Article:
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DevOpsDays Silicon Valley 2014 - The Game of Operations


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Operating online games is fun and challenging. Games are some of the spikiest workloads around, and real-time really means *real-time*. Randy shares many of the DevOps techniques his team has put into practice at KIXEYE: Cloud infrastructure, Service teams, and DevOps Culture. He talks about elastic workloads, micro-services, configuration automation, and a common service "chassis". He further discusses the organizational and technical disciplines of team autonomy, internal vendor-customer relationships, and, of course, "you build it, you run it"!

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DevOpsDays Silicon Valley 2014 - The Game of Operations

  1. 1. The Game of Operations and The Operation of Games Randy Shoup @randyshoup DevOpsDays Silicon Valley, June 28 2014
  2. 2. Background CTO at KIXEYE • Real-time strategy games for web and mobile Director of Engineering for Google App Engine • World’s largest Platform-as-a-Service Chief Engineer at eBay • Multiple generations of eBay’s real-time search infrastructure
  3. 3. 1973: Xerox PARC and SuperPaint
  4. 4. 40 Years Later …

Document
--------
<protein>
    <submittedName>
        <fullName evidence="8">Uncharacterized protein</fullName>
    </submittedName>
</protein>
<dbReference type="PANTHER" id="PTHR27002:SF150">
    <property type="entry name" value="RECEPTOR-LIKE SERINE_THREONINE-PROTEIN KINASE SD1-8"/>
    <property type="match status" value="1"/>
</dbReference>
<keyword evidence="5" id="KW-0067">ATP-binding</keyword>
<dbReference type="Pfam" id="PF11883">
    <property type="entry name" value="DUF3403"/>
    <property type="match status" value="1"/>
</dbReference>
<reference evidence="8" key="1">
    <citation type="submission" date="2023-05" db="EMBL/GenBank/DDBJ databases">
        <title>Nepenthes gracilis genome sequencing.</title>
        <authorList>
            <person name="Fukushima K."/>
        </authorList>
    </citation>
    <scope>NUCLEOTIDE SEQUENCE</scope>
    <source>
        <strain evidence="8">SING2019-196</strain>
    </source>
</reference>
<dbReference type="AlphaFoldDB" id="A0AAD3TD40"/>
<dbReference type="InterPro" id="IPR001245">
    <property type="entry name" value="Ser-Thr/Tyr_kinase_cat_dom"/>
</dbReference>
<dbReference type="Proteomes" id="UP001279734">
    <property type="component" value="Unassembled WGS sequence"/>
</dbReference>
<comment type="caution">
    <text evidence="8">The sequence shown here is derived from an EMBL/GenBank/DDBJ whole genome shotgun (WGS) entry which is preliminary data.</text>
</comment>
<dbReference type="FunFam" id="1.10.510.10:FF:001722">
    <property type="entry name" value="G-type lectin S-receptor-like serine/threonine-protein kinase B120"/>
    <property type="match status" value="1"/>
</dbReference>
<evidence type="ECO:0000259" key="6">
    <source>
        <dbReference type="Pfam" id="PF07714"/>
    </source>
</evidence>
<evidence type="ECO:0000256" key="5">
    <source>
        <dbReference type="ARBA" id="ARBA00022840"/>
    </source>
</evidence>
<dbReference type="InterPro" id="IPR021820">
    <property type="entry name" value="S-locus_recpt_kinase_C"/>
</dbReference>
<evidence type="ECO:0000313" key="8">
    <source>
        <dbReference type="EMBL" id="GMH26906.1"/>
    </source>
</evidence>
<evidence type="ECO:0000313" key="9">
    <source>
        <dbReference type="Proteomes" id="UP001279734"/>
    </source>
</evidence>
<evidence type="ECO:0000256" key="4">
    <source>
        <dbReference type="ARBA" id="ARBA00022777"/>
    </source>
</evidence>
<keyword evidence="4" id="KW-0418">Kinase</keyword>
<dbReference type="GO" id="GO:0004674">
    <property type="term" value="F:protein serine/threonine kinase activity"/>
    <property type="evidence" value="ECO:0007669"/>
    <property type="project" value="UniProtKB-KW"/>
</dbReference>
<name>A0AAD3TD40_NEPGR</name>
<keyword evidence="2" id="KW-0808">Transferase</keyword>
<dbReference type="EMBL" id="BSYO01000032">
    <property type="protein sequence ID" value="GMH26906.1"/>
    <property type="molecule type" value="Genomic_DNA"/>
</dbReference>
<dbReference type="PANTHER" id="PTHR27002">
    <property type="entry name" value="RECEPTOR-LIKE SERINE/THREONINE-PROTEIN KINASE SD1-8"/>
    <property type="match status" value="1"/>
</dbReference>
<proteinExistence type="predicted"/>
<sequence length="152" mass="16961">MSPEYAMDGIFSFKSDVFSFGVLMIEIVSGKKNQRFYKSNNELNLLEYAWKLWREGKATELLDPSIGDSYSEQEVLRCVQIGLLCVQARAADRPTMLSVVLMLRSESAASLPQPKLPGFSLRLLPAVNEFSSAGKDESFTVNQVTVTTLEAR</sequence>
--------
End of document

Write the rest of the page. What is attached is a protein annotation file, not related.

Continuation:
5. 5. Real-Time Strategy Games are … • Real-time • Spiky • Computationally- intensive • Constantly evolving • Constantly pushing boundaries  Technically and operationally demanding
  6. 6. Operating Games: Goals Player Fun • If players aren’t playing, we don’t have a business • If players aren’t having fun, we don’t have a business for long • Fun includes game mechanics, feature set, uptime, performance Developer Productivity and Satisfaction • We are a vendor; the studios are our customers • Must be *strictly better* than the alternatives of build, buy, borrow Cost Efficiency • More output for less
  7. 7. The Game of Operations Cloud • All studios and services moving to AWS • Strong focus on automation Services • Small, focused teams • Clean, well-defined interface to customers DevOps Culture • One team across development and ops
  8. 8. The Game of Operations Cloud Services DevOps Culture
  9. 9. Why Cloud? (The Obvious) Provisioning Speed • Minutes, not weeks • Autoscaling in response to load Near-Infinite Capacity • No need to predict and plan for growth • No need to defensively overprovision Pay For What You Use • No “utilization risk” from owning / renting • If it’s not in use, spin it down
  10. 10. Why Cloud? (The Less Obvious) Instance Shaping • Instance shapes to fit most parts of the solution space (compute-intensive, IO- intensive, etc.) • If one shape does not fit, try another Service Quality • Amazon and Google know how to run data centers • Battle-tested and highly automated • World-class networking, both cluster fabric and external peering
  11. 11. Why Cloud? (Fundamental Forces) Economics • Nearly impossible to beat Google / Amazon buying power or operating efficiencies • 2010s in computing are like 1910s in electric power Developer Adoption • It Just Works ™ • Makes it easy to fall in love with infrastructure 
  12. 12. “Soon it will be just as common to run your own data center as it is to run your own electric power generation” -- me
  13. 13. Autoscaling Games are very spiky • Very unpredictable • Huge variability between peak and trough Hits are self-reinforcing